India’s attention is turning south as it takes its first steps toward industrial-scale offshore wind

A long-awaited bid to deploy resource metering off the Indian state of Tamil Nadu suggests the focus of early offshore wind development has shifted south, according to a consultant who follows the industry closely.

The National Institute for Wind Energy (NIWE) of India has issued a tender for a trio of floating buoy systems to support Lidar in gathering wind and oceanographic data in the Gulf of Mannar in India’s far southeast, with a target completion date of mid-2022.

Tamil Nadu, along with northwestern Gujarat, is one of two Indian states earmarked for the first wave of offshore wind developments in a country that is universally acknowledged to have enormous potential but has seen little action thus far.

Sidharth Jain, CEO of Indian consulting firm MEC, said the details of the gauge buoy bid – which had been delayed for several years due to Covid – revealed a shift in priorities from officials. has planned the development of the field through a number of predefined potential development areas.

The first focus was intended to be on zones A and C further up the Tamil Nadu coast, which is already home to a met-mast, but this has now switched to places farther south on India’s southernmost peninsula.

“Following internal government deliberations, the focus is now firmly on Zone B, followed by Zone E, Zone G, and Zone D.” “It is projected that roughly 5GW capacity would be available in this area, which can be increased to 10GW-plus,” Jain said, adding that the adjustment was likely motivated by military reasons.

According to the procurement document, the water depths in the locations to be measured range from 28 to 51 meters.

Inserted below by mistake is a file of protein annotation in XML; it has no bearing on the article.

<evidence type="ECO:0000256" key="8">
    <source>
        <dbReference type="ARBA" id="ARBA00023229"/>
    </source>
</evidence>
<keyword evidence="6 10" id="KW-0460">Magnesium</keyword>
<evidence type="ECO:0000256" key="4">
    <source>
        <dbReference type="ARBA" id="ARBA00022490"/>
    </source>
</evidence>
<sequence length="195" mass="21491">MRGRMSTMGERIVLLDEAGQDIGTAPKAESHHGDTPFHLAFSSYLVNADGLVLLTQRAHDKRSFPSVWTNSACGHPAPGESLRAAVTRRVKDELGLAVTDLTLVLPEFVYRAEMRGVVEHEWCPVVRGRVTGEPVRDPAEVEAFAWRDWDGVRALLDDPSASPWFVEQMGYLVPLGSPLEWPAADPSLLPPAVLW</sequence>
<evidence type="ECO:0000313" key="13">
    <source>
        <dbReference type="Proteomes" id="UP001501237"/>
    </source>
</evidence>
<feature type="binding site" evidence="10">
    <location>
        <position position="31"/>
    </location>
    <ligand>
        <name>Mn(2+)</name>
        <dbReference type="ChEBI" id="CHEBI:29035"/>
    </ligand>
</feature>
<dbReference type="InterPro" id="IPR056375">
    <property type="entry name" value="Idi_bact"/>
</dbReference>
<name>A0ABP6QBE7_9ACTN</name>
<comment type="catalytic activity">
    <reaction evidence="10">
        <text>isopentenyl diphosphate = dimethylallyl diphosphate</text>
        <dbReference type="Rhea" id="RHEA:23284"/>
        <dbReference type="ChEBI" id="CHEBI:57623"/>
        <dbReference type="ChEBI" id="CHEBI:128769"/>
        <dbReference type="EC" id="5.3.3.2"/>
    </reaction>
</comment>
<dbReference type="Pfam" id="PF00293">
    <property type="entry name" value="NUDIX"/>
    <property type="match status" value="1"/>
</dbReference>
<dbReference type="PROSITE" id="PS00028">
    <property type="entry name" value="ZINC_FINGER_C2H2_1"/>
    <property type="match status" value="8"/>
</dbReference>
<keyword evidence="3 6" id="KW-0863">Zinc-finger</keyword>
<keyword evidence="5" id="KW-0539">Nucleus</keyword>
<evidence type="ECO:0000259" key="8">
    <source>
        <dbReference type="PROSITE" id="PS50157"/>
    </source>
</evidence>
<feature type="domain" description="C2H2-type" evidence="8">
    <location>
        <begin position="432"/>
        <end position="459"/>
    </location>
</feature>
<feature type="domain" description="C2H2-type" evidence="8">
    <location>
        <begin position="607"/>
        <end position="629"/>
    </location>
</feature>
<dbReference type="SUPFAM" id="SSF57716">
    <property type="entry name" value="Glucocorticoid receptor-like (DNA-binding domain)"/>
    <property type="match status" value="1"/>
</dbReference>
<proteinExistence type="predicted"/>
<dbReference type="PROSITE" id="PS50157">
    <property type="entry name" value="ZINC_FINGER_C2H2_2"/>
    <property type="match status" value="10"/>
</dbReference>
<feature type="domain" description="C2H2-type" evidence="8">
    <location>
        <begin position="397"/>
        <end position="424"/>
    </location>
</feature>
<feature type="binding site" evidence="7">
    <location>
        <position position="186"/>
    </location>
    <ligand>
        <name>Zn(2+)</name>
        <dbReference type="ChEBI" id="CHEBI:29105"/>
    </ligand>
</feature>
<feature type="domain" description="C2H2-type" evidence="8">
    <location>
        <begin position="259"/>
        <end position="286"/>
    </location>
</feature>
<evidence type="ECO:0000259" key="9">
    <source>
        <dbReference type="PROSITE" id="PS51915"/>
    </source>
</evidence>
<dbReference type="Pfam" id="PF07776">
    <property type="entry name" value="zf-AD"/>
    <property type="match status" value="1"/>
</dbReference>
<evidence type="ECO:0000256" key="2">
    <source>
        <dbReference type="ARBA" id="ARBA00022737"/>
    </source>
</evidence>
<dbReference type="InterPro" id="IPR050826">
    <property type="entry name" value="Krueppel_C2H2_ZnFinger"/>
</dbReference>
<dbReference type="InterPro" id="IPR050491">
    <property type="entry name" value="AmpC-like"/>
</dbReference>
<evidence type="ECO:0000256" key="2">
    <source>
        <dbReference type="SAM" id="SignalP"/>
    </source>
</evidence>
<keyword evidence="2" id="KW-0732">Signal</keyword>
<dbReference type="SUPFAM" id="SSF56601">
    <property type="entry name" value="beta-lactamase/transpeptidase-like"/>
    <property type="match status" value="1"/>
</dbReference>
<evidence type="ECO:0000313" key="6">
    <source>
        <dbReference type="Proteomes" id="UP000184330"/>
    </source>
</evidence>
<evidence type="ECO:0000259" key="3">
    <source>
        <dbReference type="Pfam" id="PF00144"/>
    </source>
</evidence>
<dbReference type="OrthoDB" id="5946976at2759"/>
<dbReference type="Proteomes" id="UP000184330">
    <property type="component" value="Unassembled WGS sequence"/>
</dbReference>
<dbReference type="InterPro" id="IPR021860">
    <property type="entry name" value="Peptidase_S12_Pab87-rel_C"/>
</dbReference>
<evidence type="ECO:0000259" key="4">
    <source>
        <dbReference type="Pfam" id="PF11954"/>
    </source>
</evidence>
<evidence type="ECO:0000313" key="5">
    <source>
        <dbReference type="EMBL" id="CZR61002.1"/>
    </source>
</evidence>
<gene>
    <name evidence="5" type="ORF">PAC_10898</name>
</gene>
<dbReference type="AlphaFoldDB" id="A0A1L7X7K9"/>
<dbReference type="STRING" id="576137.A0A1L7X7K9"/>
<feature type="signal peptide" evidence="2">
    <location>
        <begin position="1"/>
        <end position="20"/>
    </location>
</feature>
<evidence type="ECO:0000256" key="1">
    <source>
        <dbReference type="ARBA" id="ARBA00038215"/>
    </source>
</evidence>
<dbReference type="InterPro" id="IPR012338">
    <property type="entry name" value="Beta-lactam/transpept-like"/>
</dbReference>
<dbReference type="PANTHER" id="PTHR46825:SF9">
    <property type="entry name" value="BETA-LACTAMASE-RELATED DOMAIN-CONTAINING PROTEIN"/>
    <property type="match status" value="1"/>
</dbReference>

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Sites that are appealing

The delayed bidding opening, according to Jain, is excellent news for the industry since it allows “mapping of one of the most desirable site locations in India for offshore wind” and signals “the first step to industrial scale development.”

“If offshore wind is to be industrialized, it must begin with the establishment of financially viable projects on a large scale in Tamil Nadu.” The installation of Lidar is critical for assessing the dangers involved, and with it, we should see better clarity on the feasibility of offshore wind projects in India,” Jain added.

Despite the fact that Gujarat has been the focus of early policy actions by the Indian government and already has a Lidar in place, a potential 1GW first project planned for the northern state had stagnated even before Covid due to regulatory uncertainties, and a tender has yet to appear.

Many consider Tamil Nadu to be the more appealing option, owing to early signs of stronger wind resources and the existence of a substantial onshore wind supply chain in Chennai, which includes Siemens Gamesa and Vestas.

Offshore wind has explicit objectives of 5GW in the sea by the end of 2022 and 30GW by 2030. Although the former is unattainable, and offshore wind faces significant barriers to growth – not least its high cost in comparison to ultra-cheap Indian onshore wind and solar – some observers believe it could play an important role in meeting Prime Minister Narendra Modi’s massive 500GW renewables target for the end of the decade.

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